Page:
The Cherokees submitted to changing their entire culture and way of life so long as they were allowed to keep their lands. They allied with the United States government in military actions against other tribes, and in the manner of white settlers, cultivated farms, printed newspapers and sent their children to school. Some even got involved in owning and trading enslaved persons. But it wasn’t enough.
Cherokee Chief John Ross (left) and President Andrew Jackson (right).
President Jackson, an insatiable speculator and a firm believer in white supremacy, was determined to move Native American peoples to land west of the Mississippi River. When the government of Georgia threatened to seize their lands, the Cherokees decided to fight legally and took their case to the U.S. Supreme Court. They won: The court ruled that the state of Georgia had no jurisdiction over the Cherokees and no claim to their lands. But Georgia officials ignored the ruling and President Jackson refused to enforce it. They lost their land anyway, 25,000,000 acres of it. On the ensuing Trail of Tears, 20,000 Cherokees were marched westward at gunpoint. Nearly a quarter died on route.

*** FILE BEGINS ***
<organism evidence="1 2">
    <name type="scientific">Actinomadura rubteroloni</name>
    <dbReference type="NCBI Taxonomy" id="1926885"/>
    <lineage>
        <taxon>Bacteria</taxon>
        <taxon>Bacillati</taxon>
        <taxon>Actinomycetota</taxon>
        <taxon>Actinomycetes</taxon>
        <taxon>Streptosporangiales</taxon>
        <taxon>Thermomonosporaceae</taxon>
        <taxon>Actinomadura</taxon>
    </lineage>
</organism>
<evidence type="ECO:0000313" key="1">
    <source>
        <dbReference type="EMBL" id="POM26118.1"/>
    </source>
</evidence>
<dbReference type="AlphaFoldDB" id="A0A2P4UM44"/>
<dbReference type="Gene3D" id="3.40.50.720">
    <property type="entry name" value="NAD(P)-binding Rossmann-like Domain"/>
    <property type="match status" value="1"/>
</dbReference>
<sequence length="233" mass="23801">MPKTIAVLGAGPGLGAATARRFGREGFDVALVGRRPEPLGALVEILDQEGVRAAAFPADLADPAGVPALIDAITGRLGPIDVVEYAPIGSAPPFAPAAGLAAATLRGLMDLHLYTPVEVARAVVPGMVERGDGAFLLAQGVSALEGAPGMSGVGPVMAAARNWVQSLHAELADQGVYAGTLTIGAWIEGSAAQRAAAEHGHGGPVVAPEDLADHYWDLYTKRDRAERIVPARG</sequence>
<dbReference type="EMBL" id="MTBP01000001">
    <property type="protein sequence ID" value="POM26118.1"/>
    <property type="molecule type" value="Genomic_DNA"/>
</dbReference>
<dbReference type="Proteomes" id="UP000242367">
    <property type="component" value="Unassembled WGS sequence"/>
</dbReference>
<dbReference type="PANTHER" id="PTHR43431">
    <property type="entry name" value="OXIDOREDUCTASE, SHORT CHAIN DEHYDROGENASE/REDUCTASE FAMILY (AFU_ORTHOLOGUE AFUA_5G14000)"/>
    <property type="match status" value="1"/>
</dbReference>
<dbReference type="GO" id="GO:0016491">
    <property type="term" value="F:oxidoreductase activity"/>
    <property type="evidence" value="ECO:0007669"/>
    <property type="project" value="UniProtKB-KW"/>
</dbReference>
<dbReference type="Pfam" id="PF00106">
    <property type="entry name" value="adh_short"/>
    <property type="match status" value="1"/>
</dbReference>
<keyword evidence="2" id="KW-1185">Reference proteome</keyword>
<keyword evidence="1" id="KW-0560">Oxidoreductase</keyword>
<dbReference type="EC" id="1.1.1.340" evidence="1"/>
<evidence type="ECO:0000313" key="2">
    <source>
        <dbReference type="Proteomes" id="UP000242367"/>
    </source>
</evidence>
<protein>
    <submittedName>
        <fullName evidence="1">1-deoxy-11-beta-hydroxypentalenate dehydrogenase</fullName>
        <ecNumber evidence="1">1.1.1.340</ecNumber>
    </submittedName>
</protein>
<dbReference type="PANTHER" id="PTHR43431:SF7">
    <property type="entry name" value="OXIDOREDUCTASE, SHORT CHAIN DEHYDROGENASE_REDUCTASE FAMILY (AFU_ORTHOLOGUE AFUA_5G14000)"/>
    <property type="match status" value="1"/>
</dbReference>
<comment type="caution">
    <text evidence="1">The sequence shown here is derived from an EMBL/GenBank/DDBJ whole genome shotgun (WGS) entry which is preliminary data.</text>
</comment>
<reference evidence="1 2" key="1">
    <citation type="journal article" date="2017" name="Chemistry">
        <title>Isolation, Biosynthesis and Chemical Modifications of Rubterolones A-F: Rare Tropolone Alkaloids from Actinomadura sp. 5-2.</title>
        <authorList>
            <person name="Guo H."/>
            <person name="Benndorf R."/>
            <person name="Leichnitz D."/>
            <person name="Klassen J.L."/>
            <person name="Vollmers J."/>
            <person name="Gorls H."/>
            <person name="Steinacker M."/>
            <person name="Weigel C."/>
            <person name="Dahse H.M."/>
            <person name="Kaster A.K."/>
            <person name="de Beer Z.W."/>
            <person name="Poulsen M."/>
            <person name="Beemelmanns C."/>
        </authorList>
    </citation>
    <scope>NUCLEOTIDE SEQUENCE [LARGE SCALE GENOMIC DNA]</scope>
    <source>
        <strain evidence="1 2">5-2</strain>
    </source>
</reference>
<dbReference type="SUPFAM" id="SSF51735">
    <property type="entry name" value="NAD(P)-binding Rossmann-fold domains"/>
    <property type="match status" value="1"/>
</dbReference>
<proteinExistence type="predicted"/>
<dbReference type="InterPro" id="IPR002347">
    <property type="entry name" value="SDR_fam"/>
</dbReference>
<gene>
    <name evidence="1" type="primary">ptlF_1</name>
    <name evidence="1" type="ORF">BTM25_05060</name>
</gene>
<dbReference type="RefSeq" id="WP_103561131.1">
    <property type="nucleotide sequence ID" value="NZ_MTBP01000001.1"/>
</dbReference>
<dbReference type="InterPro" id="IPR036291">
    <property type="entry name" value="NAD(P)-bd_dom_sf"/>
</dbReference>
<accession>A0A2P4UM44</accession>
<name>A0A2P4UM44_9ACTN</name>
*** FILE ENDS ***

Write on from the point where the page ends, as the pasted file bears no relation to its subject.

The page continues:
Both books show how deeply racism and white supremacy are woven into the fabric of our society. When we observe the injustices of today, we are also observing the echoes of the past. The loss of identity, culture and land still restricts the development of Native Americans. The objectification and denial of the humanity of enslaved Africans has left such a deep mark that in 2014 the most heard slogan in the United States was “Black Lives Matter.”
Some who heard the phrase “Black Lives Matter” responded that “All Lives Matter.” They fail to recognize that the slogan came about in response to specific conditions that disproportionately affect Black lives and bodies, and that those conditions — violence and death at the hands of the state and vigilantes, for starters — are inherently unjust. Indeed the statement is as relevant now as it would have been in the cotton fields of 1840 Mississippi.
By examining the past and recognizing that racial injustice went hand-in-hand with the growth of capitalism and the wealth of Western imperialist powers, we can see that structural changes will be necessary to bring about a world where all humanity is respected equally. Until that day, we should keep asking, “How can we end racism?” until we have found and implemented answers that make “post-racial” a reality.